Exports stats“While there is no shortage of existing activity being undertaken by trade associations, the private sector and government to grow food and drink exports, the support available is highly fragmented and not accessible for businesses in all UK regions,” says Malone.

She adds: “FDF believes that there is still a need to improve the availability and scope of dedicated specialist support in the UK and in overseas markets, and has developed sector deal proposals as part of the UK Government’s Industrial Strategy activity to boost specialist export support.

“This includes an online food and drink export portal to help exporters access available support, additional provision of market research and increased in-market support in key overseas markets.”


FDF is positive about the road ahead, based on overseas demand for goods from the UK. Malone says: “We have seen that food and drink exports rise consistently year on year due to strong and growing overseas demand for our safe, high-quality food and drink. We have set an ambition to grow exports of branded food and drink products by a third by 2020 which would achieve a total value of £6bn.

“Strength in export growth to EU and non-EU countries highlights that we are on track to reach our target by 2020. Based on average annual growth between 2007 and 2017 of 9%, we expect that exports of branded products could reach £7.5bn by 2020, subject to the outcomes of the Brexit negotiations.”

As for what wholesalers think, Filshill’s Miller’s outlook for the export picture for the next 12 months is resoundingly confident, due to “craft beer and especially craft spirits being high-trending categories and demand in the market being consumer-driven”.

Wanis’ Singh is equally sanguine about what lies in store. “While Brexit has created a lot of uncertainty and has already had an impact on our business, we are taking a positive view; change is good,” he says. “Our exports business is booming due to the weaker pound. Additionally, the UK is the leader in ethnic and world foods across Europe, which has meant growing demand for our product catalogue from across the continent.”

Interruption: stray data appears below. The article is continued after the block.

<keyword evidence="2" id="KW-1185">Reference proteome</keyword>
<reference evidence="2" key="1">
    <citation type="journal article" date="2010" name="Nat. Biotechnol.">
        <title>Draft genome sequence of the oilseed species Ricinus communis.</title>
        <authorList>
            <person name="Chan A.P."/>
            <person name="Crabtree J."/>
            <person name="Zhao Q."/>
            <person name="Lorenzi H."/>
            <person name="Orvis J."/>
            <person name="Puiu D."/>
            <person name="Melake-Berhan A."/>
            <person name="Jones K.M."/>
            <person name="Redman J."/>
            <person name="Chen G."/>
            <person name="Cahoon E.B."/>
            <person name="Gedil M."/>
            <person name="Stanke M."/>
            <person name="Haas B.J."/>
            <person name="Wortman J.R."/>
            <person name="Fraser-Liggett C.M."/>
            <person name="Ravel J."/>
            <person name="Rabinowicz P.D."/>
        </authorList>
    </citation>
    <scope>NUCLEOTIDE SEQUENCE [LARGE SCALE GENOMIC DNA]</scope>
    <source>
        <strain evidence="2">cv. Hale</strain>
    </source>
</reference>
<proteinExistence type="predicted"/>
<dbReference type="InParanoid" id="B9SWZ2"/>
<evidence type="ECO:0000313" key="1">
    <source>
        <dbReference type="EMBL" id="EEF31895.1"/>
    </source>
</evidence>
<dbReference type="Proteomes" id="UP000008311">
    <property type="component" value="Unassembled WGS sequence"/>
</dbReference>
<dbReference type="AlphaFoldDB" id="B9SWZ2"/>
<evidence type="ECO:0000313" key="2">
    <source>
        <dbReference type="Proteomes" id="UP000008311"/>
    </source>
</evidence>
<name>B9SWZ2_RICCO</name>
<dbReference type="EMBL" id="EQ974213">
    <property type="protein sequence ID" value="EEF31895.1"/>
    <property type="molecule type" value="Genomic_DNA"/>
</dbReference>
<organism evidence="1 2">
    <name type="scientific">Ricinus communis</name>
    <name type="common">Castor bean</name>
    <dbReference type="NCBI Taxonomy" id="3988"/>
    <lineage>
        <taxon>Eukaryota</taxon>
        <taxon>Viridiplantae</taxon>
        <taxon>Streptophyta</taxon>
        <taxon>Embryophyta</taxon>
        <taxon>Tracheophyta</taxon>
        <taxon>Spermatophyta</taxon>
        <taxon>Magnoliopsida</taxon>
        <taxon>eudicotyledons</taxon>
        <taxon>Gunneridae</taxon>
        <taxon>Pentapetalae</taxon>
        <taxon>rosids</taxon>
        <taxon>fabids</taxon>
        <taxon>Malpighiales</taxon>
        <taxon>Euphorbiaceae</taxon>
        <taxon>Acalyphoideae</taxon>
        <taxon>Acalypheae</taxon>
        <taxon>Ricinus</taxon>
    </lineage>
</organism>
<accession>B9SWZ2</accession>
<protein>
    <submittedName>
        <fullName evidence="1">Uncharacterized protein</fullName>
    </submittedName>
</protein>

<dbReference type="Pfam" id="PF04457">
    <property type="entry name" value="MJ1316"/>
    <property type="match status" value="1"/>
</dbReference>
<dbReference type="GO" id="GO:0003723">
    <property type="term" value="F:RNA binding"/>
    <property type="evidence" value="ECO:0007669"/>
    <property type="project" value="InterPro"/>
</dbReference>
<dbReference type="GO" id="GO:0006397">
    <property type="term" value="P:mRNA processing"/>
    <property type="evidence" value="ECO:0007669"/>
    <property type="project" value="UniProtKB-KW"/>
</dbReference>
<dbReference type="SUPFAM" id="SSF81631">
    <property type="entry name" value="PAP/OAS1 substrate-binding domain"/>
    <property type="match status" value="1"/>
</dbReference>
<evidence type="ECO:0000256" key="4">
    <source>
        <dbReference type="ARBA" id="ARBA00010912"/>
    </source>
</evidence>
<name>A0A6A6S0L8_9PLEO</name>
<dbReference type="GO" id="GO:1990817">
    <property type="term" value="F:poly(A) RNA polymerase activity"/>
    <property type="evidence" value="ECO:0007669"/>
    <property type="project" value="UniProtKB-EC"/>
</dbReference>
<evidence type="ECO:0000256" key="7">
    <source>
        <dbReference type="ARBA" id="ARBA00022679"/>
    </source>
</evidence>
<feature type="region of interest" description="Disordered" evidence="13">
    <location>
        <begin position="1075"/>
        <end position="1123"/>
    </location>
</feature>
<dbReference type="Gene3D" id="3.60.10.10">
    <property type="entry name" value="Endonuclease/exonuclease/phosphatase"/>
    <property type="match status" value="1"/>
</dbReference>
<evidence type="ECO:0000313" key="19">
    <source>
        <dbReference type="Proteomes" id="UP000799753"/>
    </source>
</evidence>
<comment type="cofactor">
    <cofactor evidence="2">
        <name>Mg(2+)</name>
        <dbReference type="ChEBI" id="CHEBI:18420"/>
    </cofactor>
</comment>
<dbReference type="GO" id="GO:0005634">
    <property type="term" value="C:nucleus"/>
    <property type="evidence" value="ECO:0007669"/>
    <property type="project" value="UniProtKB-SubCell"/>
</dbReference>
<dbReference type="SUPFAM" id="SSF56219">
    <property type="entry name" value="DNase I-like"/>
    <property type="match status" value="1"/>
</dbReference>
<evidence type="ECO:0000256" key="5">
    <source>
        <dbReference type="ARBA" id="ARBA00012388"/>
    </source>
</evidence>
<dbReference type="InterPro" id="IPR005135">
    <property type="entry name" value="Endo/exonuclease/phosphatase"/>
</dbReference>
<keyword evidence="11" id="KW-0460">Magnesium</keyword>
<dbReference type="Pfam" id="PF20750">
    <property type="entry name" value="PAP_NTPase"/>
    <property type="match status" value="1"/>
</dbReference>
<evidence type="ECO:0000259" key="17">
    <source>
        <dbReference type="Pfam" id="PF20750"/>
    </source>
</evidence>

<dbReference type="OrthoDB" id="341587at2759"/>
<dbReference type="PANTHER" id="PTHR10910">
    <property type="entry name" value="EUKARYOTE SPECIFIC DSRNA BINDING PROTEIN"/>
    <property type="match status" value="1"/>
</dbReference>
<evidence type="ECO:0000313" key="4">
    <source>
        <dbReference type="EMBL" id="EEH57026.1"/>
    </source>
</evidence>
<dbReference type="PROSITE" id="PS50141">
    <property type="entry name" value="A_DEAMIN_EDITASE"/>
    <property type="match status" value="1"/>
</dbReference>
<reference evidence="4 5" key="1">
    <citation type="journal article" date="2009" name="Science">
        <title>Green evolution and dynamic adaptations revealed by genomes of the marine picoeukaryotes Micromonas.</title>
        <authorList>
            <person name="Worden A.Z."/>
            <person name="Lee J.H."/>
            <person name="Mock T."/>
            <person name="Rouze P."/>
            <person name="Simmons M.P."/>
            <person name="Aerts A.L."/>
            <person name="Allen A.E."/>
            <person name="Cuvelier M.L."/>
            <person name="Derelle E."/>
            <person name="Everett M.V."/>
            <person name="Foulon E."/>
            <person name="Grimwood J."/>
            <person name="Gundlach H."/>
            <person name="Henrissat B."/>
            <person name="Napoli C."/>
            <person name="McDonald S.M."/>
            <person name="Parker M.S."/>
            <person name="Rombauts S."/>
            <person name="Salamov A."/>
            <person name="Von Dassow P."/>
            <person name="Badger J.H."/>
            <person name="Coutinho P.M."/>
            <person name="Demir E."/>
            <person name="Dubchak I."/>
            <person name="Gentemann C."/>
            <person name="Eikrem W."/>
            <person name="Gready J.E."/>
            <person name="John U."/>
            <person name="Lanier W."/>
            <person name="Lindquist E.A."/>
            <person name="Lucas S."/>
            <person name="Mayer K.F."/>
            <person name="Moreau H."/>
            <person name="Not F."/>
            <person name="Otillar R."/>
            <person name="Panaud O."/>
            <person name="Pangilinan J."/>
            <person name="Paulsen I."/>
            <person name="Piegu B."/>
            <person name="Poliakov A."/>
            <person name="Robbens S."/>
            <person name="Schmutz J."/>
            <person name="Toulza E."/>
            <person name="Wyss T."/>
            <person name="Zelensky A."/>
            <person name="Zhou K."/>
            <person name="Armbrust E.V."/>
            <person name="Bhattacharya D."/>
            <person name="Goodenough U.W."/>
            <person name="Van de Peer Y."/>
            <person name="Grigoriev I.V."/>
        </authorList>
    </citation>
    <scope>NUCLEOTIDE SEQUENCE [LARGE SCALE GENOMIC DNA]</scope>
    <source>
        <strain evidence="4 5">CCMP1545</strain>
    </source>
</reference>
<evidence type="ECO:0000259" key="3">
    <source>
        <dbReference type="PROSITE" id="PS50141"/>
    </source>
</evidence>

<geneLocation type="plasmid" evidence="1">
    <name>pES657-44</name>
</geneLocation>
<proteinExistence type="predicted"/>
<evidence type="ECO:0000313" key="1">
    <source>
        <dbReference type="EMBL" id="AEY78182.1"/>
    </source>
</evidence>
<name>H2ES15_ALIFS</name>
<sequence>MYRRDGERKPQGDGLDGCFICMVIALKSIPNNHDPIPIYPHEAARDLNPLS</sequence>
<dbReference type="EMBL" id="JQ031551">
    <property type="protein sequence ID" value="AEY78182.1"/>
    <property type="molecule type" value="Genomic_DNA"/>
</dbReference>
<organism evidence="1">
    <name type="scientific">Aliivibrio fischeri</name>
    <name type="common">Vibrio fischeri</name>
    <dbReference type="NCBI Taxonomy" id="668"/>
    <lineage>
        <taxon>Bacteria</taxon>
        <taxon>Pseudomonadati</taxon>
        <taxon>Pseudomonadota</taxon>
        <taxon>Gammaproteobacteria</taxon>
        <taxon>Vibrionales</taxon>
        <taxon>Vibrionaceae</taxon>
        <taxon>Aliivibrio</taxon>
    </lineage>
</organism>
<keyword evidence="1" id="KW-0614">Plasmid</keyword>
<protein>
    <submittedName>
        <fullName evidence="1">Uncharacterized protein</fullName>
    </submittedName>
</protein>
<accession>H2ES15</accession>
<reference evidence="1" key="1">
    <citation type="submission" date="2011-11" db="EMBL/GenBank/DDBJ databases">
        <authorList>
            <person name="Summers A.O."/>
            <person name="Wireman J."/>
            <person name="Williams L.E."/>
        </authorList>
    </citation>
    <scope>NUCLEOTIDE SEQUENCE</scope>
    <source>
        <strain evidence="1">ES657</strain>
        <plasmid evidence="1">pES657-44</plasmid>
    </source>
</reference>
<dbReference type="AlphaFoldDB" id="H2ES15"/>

However, Amir Chaudhary, director at Birmingham-based wholesaler Indus Foods, says the outlook for the next year is “risky”, due to ongoing uncertainty over Brexit.

Rayburn’s Goldman shares these concerns, but thinks there could be a silver lining: “Hopefully, if the UK successfully secures its ultimate aims, exporters will still be able to trade with the EU as they currently do,” he suggests.

Focus on: Indus Foods

Indus Foods director Amir Chaudhary
Indus Foods director Amir Chaudhary

Birmingham-based wholesaler Indus Foods now exports to more than 10 countries, mostly in Europe, and this trade accounts for 7% of the business’ turnover.

Indus director Amir Chaudhary pulls out three areas that need to be considered when embarking upon an exports operation: “Local knowledge and understanding is very important and you need to ensure you have people who can go out to your target market to verify leads,” he says.

“In addition, understanding what your competitors offer is key as it will not always be about price. And if selling food products, be sure not to forget about local country regulations, such as language, nutrition
and so on.”

The initial point about verifying leads was the biggest challenge Indus faced when setting up the export operation, and, understandably, this might be the concern of anyone yet to try their hand at exporting goods.

But Chaudhary re-stresses the point about overcoming this problem by employing staff willing to travel and develop local knowledge.

Top tips Food & Drink Federation (FDF)

1. Is now the right time? Determine if your business is capable of dealing with
the demands of exporting. Read our Food and Drink Export guide (on the FDF website) for the practicalities you need to consider when exporting.

2. Do your research. Make a shortlist and focus your research to understand routes to market. FDF’s quarterly Export Snapshot will provide indicators of the UK’s top food and drink export markets and the latest trends.

3. Speak to your trade association. Insight from FDF, Food & Drink Exporters Association and the Department for International Trade will help you establish whether your company is ready to export and direct you to the relevant services.